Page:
News & Announcements 5/29/13

Apple CEO rejects DOJ settlement in e-book suit; Harvard Library launches research data collaborative; Describing Archives: A Content Standard, 2nd edition  is available in PDF; Penguin Book Truck to travel country; Licenses for Europe lose a number of stakeholders; Oxford UP’s Nelson Thornes acquisition cleared; Santa Barbara and Ventura Colleges of Law choose ByWater Solutions’ Koha support; British Library publishes updated economic evaluation.

According to C|NET “Apple CEO Tim Cook said Tuesday that the company never had any plans to settle with the government” in the DOJ’s ebook price fixing lawsuit.  “He noted that Apple rejected a settlement because it was asked to sign a document that said it did something wrong… “We’re not going to sign something that says we did something that we didn’t do, so we’re going to fight,” Cook said during an interview at the D11 conference on Tuesday…”

Harvard Library Launches Research Data Collaborative

Excerpting  a Harvard Library Announcement, InfoDOCKET reports that “the Harvard Library, in collaboration with the Office of the Provost, IQSS Dataverse Network and HUIT, is launching the Research Data Collaborative (RDC) to develop research data management services. The RDC program’s FY14 goals include creation of tiered data management training for researchers and librarians, a University-wide data compliance network, effective data management plan support and an assessment of the data storage and curation needs of Harvard researchers…”

Citing the Society of American Archivists, InfoDOCKET also reports that “Describing Archives: A Content Standard, Second Edition (DACS) is now available as a free PDF download. DACS facilitates consistent, appropriate, and self-explanatory description of archival materials and creators of archival materials…”

According to GalleyCat “Penguin will introduce its new Book Truck and the Book Pushcart at BookExpo America this week, crossing a mobile library with a food truck.

The 27-foot-long Book Truck contains two bookshelves with 96 feet of shelf space, LED lighting, awnings and café tables and chairs. The Book Pushcart was “inspired by the design of the classic New York City hotdog cart.”  The mobile booksellers will travel the country, you can track them at the Penguin Book Truck site…”

“LIBER, along with several other representatives from the research sector, has withdrawn from the Licences for Europe dialogue on text and data mining due to concerns about the scope, composition and transparency of the process.

A letter of withdrawal has been sent to the Commissioners involved in Licenses for Europe explaining the reason that these stakeholders can no longer participate in the dialogue and the wish to instigate a broader dialogue around creating the conditions to realise the full potential of text and data mining for innovation in Europe…”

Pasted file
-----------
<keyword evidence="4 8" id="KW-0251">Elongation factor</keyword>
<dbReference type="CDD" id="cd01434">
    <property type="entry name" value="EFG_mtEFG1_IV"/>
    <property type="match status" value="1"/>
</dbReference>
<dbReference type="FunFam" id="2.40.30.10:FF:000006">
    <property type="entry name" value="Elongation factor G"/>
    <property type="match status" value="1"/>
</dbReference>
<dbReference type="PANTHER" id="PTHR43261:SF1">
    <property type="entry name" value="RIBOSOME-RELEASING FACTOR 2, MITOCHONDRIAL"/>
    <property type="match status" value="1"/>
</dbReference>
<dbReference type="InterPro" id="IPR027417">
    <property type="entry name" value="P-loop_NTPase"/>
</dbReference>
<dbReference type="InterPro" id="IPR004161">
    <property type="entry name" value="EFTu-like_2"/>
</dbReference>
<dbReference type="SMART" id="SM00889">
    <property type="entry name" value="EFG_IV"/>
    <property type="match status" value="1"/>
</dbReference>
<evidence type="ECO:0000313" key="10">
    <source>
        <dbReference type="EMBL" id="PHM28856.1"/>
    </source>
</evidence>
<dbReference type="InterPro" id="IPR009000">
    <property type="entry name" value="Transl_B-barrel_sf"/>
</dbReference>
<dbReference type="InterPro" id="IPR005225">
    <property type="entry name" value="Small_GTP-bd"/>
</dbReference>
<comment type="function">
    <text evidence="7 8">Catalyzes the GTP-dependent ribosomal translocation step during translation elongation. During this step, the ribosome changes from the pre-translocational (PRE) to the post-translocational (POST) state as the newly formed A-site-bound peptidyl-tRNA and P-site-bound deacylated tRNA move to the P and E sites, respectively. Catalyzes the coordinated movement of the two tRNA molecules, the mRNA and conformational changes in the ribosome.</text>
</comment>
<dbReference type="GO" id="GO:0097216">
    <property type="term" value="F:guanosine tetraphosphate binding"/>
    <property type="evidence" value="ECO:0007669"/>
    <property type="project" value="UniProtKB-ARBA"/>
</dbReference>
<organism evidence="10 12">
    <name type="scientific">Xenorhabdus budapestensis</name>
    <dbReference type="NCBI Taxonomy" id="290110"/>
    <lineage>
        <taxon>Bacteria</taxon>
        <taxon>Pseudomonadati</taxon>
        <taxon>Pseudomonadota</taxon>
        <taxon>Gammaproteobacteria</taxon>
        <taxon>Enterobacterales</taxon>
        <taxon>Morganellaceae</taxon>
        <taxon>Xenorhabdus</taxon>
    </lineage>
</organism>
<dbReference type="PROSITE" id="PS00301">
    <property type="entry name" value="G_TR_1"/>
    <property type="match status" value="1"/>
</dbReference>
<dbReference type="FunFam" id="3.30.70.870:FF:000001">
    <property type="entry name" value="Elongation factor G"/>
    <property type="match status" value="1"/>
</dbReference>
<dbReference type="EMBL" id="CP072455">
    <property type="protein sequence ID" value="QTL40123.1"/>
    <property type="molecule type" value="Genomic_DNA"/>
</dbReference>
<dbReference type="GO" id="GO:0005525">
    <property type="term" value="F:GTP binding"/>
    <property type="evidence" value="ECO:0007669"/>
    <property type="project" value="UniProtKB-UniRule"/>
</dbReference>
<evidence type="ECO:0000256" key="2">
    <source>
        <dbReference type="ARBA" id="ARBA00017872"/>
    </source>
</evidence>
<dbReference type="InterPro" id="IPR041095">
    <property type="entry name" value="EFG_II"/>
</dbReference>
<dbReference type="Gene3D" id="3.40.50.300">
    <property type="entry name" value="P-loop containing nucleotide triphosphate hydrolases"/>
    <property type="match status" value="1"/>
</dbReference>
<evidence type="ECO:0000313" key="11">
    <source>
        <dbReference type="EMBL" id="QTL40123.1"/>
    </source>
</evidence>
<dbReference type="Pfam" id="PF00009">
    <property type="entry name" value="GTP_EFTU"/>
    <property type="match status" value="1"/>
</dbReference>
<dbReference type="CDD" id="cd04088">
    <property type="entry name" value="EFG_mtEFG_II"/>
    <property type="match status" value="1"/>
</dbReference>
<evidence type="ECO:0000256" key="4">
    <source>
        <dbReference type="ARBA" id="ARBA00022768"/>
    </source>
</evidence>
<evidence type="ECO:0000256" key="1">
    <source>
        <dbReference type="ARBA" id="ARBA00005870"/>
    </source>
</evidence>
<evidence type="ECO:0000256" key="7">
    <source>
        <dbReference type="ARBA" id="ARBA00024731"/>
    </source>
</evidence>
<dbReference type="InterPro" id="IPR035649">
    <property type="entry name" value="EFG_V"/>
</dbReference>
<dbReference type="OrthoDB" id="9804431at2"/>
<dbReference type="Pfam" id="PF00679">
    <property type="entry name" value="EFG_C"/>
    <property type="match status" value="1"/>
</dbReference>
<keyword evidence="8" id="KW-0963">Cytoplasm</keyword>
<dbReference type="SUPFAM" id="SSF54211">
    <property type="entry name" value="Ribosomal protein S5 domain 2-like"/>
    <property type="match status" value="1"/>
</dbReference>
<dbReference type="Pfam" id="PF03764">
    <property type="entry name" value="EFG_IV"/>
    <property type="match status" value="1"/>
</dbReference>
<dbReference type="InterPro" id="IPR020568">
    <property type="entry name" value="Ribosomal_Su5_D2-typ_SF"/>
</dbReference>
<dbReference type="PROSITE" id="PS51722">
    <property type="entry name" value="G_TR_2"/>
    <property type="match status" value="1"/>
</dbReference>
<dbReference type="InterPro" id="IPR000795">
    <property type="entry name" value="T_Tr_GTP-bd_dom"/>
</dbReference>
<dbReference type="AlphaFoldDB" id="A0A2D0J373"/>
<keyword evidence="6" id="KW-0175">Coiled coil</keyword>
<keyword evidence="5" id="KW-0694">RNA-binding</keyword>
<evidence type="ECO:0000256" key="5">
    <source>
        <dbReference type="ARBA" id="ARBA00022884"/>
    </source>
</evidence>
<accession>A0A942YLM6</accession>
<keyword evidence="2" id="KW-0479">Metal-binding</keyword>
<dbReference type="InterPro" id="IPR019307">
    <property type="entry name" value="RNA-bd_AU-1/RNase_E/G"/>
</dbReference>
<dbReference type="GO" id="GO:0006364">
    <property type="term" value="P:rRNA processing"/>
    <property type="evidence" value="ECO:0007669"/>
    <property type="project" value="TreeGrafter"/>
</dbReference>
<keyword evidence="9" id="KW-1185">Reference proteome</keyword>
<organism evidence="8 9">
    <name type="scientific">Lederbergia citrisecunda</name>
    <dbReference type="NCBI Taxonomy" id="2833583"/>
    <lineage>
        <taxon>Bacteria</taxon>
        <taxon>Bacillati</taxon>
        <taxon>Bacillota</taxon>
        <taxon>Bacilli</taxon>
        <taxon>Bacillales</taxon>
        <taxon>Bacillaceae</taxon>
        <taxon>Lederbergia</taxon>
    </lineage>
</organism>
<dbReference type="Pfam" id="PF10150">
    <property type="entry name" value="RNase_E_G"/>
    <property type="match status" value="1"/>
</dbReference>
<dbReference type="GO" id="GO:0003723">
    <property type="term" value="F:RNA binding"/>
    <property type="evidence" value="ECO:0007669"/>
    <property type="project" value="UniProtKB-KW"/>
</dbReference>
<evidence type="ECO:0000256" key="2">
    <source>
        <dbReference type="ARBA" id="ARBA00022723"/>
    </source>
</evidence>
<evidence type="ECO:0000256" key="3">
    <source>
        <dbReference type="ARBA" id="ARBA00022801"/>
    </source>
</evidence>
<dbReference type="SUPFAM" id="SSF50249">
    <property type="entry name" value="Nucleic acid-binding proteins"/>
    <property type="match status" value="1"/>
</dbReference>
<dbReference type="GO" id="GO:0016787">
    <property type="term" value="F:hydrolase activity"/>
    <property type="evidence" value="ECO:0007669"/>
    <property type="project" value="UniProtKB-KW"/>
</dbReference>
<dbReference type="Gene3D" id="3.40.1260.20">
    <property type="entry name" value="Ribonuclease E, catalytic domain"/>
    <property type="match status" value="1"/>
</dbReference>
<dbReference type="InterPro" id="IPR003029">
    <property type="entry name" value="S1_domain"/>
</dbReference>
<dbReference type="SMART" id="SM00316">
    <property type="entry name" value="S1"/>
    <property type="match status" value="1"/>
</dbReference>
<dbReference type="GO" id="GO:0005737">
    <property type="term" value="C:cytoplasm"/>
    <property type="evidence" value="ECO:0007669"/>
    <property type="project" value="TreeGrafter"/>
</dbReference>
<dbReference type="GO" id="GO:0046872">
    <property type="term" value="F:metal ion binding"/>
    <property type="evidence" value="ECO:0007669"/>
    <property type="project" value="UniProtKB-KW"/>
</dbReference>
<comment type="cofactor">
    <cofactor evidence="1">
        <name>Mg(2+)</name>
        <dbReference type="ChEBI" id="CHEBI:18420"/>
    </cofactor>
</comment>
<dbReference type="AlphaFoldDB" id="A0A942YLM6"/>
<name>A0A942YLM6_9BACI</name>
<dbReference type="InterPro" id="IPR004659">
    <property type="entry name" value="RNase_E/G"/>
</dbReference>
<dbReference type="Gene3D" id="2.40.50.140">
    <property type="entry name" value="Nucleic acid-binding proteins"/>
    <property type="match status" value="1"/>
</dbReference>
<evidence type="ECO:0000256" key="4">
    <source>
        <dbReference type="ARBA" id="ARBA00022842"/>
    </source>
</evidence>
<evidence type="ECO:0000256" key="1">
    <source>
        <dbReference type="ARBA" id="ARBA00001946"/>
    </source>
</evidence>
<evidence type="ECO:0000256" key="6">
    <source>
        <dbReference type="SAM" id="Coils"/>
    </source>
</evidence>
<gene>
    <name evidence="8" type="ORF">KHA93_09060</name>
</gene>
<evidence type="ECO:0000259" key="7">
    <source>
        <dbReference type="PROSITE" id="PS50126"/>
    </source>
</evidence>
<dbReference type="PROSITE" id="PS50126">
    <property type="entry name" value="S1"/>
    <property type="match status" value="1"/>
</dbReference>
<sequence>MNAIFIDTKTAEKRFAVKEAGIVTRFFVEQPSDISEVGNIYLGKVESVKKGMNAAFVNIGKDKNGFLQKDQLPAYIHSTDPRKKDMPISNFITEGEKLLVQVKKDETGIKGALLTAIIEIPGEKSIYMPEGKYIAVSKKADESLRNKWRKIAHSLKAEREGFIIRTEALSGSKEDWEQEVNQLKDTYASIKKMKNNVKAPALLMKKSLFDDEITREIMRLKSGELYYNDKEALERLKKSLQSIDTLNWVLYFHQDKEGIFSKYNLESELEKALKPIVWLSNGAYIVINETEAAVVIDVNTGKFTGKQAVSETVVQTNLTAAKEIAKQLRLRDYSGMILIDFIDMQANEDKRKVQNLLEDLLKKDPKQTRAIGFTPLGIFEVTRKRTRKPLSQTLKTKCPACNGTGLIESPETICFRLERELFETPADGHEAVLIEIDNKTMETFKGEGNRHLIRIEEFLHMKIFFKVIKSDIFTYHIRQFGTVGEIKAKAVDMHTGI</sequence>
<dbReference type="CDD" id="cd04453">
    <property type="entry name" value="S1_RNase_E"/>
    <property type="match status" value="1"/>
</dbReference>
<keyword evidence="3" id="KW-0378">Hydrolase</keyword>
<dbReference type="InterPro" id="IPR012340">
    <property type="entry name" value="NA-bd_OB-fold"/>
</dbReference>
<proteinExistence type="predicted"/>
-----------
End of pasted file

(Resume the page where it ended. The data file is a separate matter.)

OFT clears OUP’s Nelson Thornes acquisition

According to this press release “the Office of Fair Trading today cleared Oxford University Press (OUP)’s acquisition of Nelson Thornes. OUP, which is a department of the University of Oxford, acquired the educational publisher from Infinitas Learning in  January 2013 for an undisclosed sum.  Following a four month  review, the OFT today gave the green light for the purchase, saying that it has decided on the information currently available to it not to refer it to the Competition Commission under the provisions of the Enterprise Act 2002…”

According to Library Technology Guides “ByWater Solutions, an open source community contributor and America’s forefront provider of Koha support, announced today that Santa Barbara and Ventura Colleges of Law are now live on their installation of the Koha integrated library system.

ByWater Solutions completed the migration for the Santa Barbara and Ventura Colleges of Law in January and will be providing ongoing Koha support and hosting services for the two campuses. Their custom OPAC can be viewed at http://sbvcol.bywatersolutions.com.

According to this press release “the British Library has published an updated evaluation of its economic contribution to the UK, looking at how the British Library creates economic value for its users and society as a whole.

The Library last undertook a study of this kind in 2003. The report shows that the economic value that the Library delivers is now almost five times its costs, representing a return on investment of 5:1.

The British Library has published an updated evaluation of its economic contribution to the UK, looking at how the British Library creates economic value for its users and society as a whole.

The Library last undertook a study of this kind in 2003. The report shows that the economic value that the Library delivers is now almost five times its costs, representing a return on investment of 5:1.

British Library publishes updated economic evaluation

Pin It

Comments are closed.